The Workers’ Compensation Act was eventually amended to delete the exclusion of coverage of illegally employed minors. The Ewert court continued its discussion by examining the distinction, if any, between a minor who is illegally employed versus a minor who is legally employed but who performs an illegal task on the job. This tangential discussion was prompted by the Louisiana Supreme Court’s decision in Mott v. River Parish Maintenance, Inc., a case that has been seized by both sides of the child labor violation-workers’ compensation debate. In Mott, the minor was legally hired by River Parish Maintenance, Inc., but was injured while performing tasks prohibited by the Child Labor Law. In concluding that the minor was blocked from suing in tort due to the exclusive remedy of workers’ compensation, the Louisiana Supreme Court “stopped short of holding that its views would apply where the hiring itself is in violation of” the Child Labor Law:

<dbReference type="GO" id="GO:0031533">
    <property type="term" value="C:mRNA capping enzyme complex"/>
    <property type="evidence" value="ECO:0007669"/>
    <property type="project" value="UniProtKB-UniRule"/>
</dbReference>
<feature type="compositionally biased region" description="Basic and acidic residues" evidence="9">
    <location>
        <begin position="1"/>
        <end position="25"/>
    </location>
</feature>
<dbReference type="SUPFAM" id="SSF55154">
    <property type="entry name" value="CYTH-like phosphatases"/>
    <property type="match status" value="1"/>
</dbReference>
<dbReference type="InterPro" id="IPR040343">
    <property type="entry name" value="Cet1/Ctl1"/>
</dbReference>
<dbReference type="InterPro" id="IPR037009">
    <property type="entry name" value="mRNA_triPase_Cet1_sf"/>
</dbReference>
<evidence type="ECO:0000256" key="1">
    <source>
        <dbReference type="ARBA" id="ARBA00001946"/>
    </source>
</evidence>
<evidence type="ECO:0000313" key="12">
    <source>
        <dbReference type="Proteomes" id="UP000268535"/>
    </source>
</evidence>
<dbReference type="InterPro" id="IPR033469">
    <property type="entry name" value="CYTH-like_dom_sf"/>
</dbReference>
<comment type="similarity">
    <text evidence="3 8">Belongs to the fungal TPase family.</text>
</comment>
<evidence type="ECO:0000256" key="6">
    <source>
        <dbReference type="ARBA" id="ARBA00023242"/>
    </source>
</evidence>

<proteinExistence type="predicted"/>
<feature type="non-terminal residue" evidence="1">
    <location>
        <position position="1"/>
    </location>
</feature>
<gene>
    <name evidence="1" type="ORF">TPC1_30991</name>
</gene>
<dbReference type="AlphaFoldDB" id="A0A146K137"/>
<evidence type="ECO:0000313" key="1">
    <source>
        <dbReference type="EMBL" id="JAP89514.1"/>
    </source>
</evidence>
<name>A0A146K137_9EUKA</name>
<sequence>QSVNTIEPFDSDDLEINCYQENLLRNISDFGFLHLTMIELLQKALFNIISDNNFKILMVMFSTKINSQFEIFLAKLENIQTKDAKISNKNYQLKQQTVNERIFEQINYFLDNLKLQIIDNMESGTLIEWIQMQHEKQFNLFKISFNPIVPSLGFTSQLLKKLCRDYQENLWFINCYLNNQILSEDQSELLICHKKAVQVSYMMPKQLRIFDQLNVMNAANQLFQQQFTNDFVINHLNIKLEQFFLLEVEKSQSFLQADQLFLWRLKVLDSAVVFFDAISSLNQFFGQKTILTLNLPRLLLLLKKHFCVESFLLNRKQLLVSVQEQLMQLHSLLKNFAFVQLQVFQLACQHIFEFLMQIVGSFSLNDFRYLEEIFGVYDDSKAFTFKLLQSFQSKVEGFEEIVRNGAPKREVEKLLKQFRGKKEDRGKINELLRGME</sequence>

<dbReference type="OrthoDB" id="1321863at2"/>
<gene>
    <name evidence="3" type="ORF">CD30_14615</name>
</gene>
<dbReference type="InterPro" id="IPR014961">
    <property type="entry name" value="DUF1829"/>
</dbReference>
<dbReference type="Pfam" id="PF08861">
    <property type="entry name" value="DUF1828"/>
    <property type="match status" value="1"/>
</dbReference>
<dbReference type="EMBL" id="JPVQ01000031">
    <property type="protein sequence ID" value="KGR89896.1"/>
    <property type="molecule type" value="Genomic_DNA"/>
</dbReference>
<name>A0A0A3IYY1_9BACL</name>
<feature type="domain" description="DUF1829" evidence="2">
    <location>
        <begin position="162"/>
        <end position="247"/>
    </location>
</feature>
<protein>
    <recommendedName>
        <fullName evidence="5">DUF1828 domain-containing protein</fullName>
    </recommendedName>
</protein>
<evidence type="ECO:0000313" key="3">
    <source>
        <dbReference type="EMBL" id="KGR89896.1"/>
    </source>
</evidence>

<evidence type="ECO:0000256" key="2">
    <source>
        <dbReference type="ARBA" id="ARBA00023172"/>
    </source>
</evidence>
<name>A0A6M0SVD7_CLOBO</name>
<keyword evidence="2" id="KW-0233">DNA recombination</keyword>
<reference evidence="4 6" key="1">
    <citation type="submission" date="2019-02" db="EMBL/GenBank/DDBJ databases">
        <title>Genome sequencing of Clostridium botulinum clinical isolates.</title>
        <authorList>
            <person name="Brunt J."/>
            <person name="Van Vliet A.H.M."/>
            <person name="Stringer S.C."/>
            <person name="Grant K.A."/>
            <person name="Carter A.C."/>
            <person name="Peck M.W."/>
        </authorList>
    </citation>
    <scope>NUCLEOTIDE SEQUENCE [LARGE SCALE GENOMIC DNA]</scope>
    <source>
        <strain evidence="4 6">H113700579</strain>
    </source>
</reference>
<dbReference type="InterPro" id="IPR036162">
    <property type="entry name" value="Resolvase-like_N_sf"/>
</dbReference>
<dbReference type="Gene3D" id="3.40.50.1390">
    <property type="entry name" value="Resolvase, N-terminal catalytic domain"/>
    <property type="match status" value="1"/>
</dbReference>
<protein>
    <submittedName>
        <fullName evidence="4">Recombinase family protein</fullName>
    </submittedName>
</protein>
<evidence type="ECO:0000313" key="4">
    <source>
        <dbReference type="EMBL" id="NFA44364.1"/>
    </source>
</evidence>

A question has been raised as to whether there is a distinction between the case where the minor is hired in violation of law or where, as here, he is legally hired but required to perform a task in violation of law. While there may be some support for such a distinction, we are not here faced with that issue and express no view on it.
Thus, the issue before the Third Circuit was res nova. The Ewert court found that such a distinction did exist and concluded that the risks associated with an employment that is illegal ab initio are significantly different than the “incidental risk of assignment to an illegal task.”